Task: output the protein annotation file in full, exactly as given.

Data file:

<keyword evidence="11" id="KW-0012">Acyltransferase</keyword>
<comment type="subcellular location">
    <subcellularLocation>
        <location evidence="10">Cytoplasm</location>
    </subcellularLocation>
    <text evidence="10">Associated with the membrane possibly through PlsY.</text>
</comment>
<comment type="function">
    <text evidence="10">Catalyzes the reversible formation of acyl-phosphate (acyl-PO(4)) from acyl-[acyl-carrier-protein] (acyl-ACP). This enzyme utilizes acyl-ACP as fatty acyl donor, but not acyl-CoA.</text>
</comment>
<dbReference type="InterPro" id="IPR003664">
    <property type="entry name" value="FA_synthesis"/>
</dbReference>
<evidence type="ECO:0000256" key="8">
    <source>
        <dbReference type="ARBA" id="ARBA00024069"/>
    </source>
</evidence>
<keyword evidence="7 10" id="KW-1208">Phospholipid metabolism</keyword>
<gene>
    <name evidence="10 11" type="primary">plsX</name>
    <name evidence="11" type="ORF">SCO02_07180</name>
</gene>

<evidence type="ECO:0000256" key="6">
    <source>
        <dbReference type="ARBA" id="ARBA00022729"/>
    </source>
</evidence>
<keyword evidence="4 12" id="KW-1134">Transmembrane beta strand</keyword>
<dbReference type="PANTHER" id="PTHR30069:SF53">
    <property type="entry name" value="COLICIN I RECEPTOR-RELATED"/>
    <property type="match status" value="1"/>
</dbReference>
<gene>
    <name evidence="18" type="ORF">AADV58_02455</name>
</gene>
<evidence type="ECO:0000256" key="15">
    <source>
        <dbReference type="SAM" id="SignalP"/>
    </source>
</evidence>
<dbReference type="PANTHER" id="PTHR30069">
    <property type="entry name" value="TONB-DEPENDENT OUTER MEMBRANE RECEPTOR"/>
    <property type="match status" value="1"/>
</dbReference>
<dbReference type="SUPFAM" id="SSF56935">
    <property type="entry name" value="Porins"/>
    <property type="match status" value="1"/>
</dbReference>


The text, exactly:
<keyword evidence="11" id="KW-0012">Acyltransferase</keyword>
<comment type="subcellular location">
    <subcellularLocation>
        <location evidence="10">Cytoplasm</location>
    </subcellularLocation>
    <text evidence="10">Associated with the membrane possibly through PlsY.</text>
</comment>
<comment type="function">
    <text evidence="10">Catalyzes the reversible formation of acyl-phosphate (acyl-PO(4)) from acyl-[acyl-carrier-protein] (acyl-ACP). This enzyme utilizes acyl-ACP as fatty acyl donor, but not acyl-CoA.</text>
</comment>
<dbReference type="InterPro" id="IPR003664">
    <property type="entry name" value="FA_synthesis"/>
</dbReference>
<evidence type="ECO:0000256" key="8">
    <source>
        <dbReference type="ARBA" id="ARBA00024069"/>
    </source>
</evidence>
<keyword evidence="7 10" id="KW-1208">Phospholipid metabolism</keyword>
<gene>
    <name evidence="10 11" type="primary">plsX</name>
    <name evidence="11" type="ORF">SCO02_07180</name>
</gene>

<evidence type="ECO:0000256" key="6">
    <source>
        <dbReference type="ARBA" id="ARBA00022729"/>
    </source>
</evidence>
<keyword evidence="4 12" id="KW-1134">Transmembrane beta strand</keyword>
<dbReference type="PANTHER" id="PTHR30069:SF53">
    <property type="entry name" value="COLICIN I RECEPTOR-RELATED"/>
    <property type="match status" value="1"/>
</dbReference>
<gene>
    <name evidence="18" type="ORF">AADV58_02455</name>
</gene>
<evidence type="ECO:0000256" key="15">
    <source>
        <dbReference type="SAM" id="SignalP"/>
    </source>
</evidence>
<dbReference type="PANTHER" id="PTHR30069">
    <property type="entry name" value="TONB-DEPENDENT OUTER MEMBRANE RECEPTOR"/>
    <property type="match status" value="1"/>
</dbReference>
<dbReference type="SUPFAM" id="SSF56935">
    <property type="entry name" value="Porins"/>
    <property type="match status" value="1"/>
</dbReference>